Have you ever had a chance to watch young kids in a classroom? Their behavior is often widely different. While some little ones are glued to the activity at hand, others find it hard to sustain attention. They are more distractable and disruptive and may be found talking to others or moving around out of their seats.

To better track the impulsive and inattentive behaviors some kids display in early education classrooms, researchers at the University of Pennsylvania and the University of Texas, Austin had students wear a device that noted their levels of attention.

“When a child has difficulty sustaining attention or sitting still, it disrupts their learning and can disrupt the classroom,” researcher and lead author Andrew Koepp, a postdoctoral scholar in psychology at the University of Pennsylvania, said in a press release. “Research has consistently found that difficulties controlling attention and behavior in childhood predict more difficulties later in life, such as lower educational attainment and more financial problems.”

Kids' self control declined across the school week, supporting the idea that self-regulation is a resource that can be depleted through repeated use in everyday settings like school.

Most studies of attention have relied on reports parents, teachers and research scientists have made by observing kids' attention and distractibility in homes, schools and labs. Not only do they require substantial time and resources, they may fail to capture a wide range of behaviors.

The researchers outfitted children in the study with wearable devices called acelerometers that can record data continuously as well as unobtrusively over a period of days. Wearable monitors are a relatively new and particularly useful way to collecting repeated observations.

Sixty children between the ages of three to six who were enrolled in five preschool or kindergarten classes at a university laboratory school in central Texas in the fall of 2021 wore accelerometers — devices that are designed to measure movement. All the children were white and of high socioeconomic status.

The good news is that after analyzing the data, the researchers found that the onset, intensity and duration of kids' gross-motor, full-body movement was strongly in agreement with their teachers' reports of self-regulatory behavior in the classroom. The study also reported that:

  • Children's behavior changed across periods of the school day.
  • Self-control declined during the school week, supporting the idea that self-regulation is a resource that can be depleted through repeated use in everyday settings like school.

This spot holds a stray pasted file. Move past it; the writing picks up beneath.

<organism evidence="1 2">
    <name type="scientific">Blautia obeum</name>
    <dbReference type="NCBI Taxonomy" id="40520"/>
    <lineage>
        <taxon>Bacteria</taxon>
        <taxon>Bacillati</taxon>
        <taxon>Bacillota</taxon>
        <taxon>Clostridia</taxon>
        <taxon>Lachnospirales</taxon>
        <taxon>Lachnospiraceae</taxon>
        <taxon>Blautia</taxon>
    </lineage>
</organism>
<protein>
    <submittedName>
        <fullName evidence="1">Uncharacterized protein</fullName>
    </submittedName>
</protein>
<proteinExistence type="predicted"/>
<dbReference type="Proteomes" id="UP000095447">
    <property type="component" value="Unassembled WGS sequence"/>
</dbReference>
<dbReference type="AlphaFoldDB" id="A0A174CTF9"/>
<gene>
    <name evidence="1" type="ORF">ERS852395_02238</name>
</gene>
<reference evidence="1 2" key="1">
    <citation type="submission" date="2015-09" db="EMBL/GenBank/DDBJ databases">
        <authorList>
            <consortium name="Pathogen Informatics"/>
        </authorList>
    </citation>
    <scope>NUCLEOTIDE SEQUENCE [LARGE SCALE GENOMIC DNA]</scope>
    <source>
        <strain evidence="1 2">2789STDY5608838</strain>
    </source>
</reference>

• Children with greater self-regulation showed greater consistency in applying it every day.

Parents and teachers may want to consider adopting a strengths-based approach that focuses on times when children can best regulate their behavior.

“Our study showed that wearable technology can automate the detection of impulsive and inattentive behaviors, facilitating within-child investigations of children's self-regulation,” Elizabeth Gershoff, co-author of the study and professor of human development and family sciences at the University of Texas at Austin, said in a press release. “We also showed that children's motor actions reveal mental processes that are not directly observable.”

What's the takeaway? The study's authors believe that tools like these wearable devices can give parents and teachers insights that can help guide children to develop skills to control their attention and behaviors.

Based on their findings, it may be useful for educators to understand that young children may be most calm and ready to learn earlier in the school week. Parents and teachers possibly should adopt a strengths-based approach that focuses on times when children can best regulate their behavior.

Being consistent in the home and providing routines and structure help kids pay attention and concentrate outside the home, according to the American Academy of Pediatrics (AAP). Here are some of their tips:

  • Use family routines. Follow a regular schedule for playtime, mealtime and bedtime. Knowing what to expect can help your child feel safe and secure.
  • Set clear rules, limits and consequences, and stick to them. Make sure everyone who takes care of your child is on the same page. If you and your family members don't agree, ask your child's doctor to help you talk through your differences. Being consistent, not rigid, is important.
  • Help your child learn to recognize and manage their own behavior. For example, if your child tends to leave their homework at home, teach your child how to make it part of their bedtime routine to put homework into their backpack.
  • Create a quiet work space. A place to do homework or other activities away from noise or other distractions will help your child stay focused and organized.
  • Make a visual schedule to help your child learn independence and organization. Take pictures of your child doing the tasks on the schedule (or cut pictures out of magazines). These can help your child complete routine tasks having multiple steps, such as getting ready in the morning or getting ready for bed.

The study is published in the journal Child Development.